L. N. Conliff, Fanbase Press Contributor

L. N. Conliff, Fanbase Press Contributor

As Halloween is fast approaching, the Fanbase Press staff and contributors decided that there was no better way to celebrate this horrifically haunting holiday than by sharing our favorite scary stories! Be they movies, TV shows, video games, novels, or any other form of entertainment, members of the Fanbase Press crew will be sharing their “scariest” stories each day leading up to Halloween. We hope that you will enjoy this sneak peek into the terrors that frighten Fanbase Press!

Bizarre, emotional, and strangely poignant. Not really the words I expected to use when talking about a video game tie-in comic, but this is where I find myself with today’s outing. Minecraft: Stories from the Overworld is a curious anthology of tales set in the Minecraft universe. Somewhat akin to Minecraft: Volume 1, which I reviewed earlier this year, Stories from the Overworld has the same feeling as its predecessor but gives different artists and writers the chance to cut their teeth on the Minecraft world.

The Twilight Zone has been cited by countless writers and directors as a major influence in television and the science fiction genre as a whole. For the past 50 years, its eerily poignant messages have remained relevant in the social and political worlds. But for its popularity, the man behind the project remains mostly a mystery. Rod Serling, a face any fan of the show could place, carefully crafted an image as an impartial observer, but who was he when the lights went off? The Twilight Man: Rod Serling and the Birth of Television seeks to shine a light on the life of television's “angry young man.”

I haven't had the opportunity to talk about Avatar: The Last Airbender in a review before now. Generally considered one of the greatest cartoons of all time, The Last Airbender has seen no shortage of success in its brief fourteen-year history. From a popular followup series, to a solid continuation of the narrative in graphic novels like Avatar: The Last Airbender: The Search and The Rift, to a universally panned live-action film, The Last Airbender has continued to live long after the show concluded. Which brings us to Avatar: The Last Airbender: Team Avatar Tales.

We're really living in a golden age of webcomics. I'm old enough to remember their early days. They were mostly short-format comedy pieces or over-wrought teenage dramas. Now, webcomics can have sweeping narratives and art to rival any major publisher, and they’re getting trade paperback editions and anime adaptations! Give it a few years, and we'll be seeing webcomic films! Ophiuchus is one of these webcomics that now sees itself reaching new audiences in the form of a trade paperback.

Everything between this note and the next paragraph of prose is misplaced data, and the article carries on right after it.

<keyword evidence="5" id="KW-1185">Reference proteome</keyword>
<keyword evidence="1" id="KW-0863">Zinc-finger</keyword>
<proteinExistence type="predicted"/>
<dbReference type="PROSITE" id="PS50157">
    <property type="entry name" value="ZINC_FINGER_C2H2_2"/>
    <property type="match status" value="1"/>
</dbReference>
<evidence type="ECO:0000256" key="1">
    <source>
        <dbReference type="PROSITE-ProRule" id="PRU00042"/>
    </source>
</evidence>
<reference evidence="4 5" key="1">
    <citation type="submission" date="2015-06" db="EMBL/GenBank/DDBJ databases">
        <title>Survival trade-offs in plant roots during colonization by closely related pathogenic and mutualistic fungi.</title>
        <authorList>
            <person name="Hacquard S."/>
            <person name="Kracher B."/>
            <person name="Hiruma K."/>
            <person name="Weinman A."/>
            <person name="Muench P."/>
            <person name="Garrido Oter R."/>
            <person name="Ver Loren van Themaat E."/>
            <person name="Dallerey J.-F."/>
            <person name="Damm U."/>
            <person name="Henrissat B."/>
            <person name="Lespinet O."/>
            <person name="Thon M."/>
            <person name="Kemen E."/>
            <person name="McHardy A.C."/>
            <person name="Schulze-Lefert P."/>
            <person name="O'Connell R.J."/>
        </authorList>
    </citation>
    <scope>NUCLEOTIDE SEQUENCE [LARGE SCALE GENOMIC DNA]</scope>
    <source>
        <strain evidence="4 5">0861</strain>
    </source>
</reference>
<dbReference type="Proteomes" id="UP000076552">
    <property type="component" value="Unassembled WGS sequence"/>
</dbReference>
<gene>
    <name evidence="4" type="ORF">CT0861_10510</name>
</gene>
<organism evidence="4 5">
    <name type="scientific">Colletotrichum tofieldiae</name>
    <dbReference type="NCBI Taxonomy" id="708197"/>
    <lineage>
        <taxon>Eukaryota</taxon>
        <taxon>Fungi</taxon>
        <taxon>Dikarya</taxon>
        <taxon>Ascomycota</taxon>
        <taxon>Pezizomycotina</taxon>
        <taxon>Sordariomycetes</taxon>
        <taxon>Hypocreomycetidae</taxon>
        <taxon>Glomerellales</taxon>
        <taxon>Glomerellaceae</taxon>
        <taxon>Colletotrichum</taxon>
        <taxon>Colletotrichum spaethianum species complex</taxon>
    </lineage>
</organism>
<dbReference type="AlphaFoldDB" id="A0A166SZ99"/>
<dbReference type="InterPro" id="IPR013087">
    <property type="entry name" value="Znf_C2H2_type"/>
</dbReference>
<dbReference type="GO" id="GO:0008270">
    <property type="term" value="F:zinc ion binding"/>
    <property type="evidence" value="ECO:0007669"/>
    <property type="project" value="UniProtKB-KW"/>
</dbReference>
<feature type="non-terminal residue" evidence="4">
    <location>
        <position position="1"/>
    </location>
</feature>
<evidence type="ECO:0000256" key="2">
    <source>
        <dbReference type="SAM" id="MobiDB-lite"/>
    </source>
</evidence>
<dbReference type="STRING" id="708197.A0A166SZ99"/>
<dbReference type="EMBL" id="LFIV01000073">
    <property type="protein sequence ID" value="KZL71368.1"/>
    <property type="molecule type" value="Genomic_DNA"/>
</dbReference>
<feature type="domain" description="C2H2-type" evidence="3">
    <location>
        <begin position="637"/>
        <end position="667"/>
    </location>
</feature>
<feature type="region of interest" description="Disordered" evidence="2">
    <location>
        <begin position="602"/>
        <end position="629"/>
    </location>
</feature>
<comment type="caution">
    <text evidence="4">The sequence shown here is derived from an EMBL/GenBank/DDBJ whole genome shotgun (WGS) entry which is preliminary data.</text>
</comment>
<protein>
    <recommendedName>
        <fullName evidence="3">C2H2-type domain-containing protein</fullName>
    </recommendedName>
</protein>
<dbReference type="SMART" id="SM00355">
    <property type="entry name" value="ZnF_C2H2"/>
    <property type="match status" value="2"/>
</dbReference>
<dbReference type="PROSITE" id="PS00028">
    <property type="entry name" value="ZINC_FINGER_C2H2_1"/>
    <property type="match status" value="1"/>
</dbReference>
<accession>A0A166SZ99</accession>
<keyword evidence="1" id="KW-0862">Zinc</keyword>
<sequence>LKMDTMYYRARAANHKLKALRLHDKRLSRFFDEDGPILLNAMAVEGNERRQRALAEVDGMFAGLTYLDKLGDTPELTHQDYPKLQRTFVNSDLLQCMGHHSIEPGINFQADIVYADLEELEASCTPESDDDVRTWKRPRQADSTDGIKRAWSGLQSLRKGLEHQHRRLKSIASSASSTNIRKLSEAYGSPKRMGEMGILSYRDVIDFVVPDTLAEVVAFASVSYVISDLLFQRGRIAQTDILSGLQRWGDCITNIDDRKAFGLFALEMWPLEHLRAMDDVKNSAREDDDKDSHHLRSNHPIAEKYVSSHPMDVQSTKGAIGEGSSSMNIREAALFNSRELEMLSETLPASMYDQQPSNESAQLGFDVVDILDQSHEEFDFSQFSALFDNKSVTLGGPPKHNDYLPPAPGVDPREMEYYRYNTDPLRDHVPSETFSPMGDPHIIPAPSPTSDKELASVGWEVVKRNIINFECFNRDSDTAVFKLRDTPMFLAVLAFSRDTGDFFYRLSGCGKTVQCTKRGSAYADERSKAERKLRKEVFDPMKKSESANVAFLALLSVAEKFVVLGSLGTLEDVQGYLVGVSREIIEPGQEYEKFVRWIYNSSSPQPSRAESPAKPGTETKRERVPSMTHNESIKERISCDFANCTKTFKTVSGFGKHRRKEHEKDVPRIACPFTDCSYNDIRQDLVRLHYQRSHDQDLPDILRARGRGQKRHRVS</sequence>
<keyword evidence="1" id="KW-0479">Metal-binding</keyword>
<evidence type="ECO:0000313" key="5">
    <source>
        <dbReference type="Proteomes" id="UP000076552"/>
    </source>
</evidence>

Think what you may about Disney's recent string of films, but the company’s mascot, Mickey Mouse, has been enjoying a resurgence these past few years. There was a time in the early 2000s when the famous mouse was starting to lose his stardom and other Disney characters were coming to fill the spotlight. But, ever the stalwart, Mickey welcomed his 90th anniversary with a bevy of quality comics and the phenomenal Mickey Mouse TV series. As part of that celebration, Mickey Mouse: The Quest for the Missing Memories, an eight-part miniseries, was released in late April of 2019.

I must admit I haven't ready nearly as much of Neil Gaiman's work as I probably should. I'm most familiar with Gaiman through the book, Coraline, but his reputation precedes him. I can barely go a week without colleagues recommending one of his books to me. Shirking suggestions to read American Gods or The Sandman, I decided to pick up an adaptation of one of Gaiman's lesser-known stories: Snow, Glass, Apples (specifically the graphic novel adaptation illustrated by Colleen Doran).

I had the opportunity to attend San Diego Comic-Con's Comics Arts Conference Session #9: Focus on Carey Pietsch: Comedy and Fantasy in Comics with Clint McElroy on July 20th, 2019. The panel was billed as an in-depth examination of Carey Pietsch's artistic process during the creation of The Adventure Zone: Here There Be Gerblins (an adaptation of the hugely popular podcast, The Adventure Zone, which features a family playing Dungeons & Dragons) with input from one of the book's authors, Clint McElroy.

During my adventure into San Diego Comic-Con 2019, I stopped by the Comics Arts Conference for the Comics Arts Conference Session #12: The Poster Session which was held on July 20th, 2019.

William Gibson’s Alien 3 answers a question I've had since I first saw Alien 3 on a dusty VHS. Alien and Aliens make up one of the greatest duologies of science fiction, but the original Alien 3 revealed the cracks in a franchise that has subsequently teetered between greatness and schlock. A few months ago, I learned that William Gibson had been called to write the screenplay in early drafts but was quickly dispatched from the project. His script was later revived and converted into the graphic novel we have today. I picked up this new (or old) iteration of Alien 3 to answer the question: "Could things have been different?"

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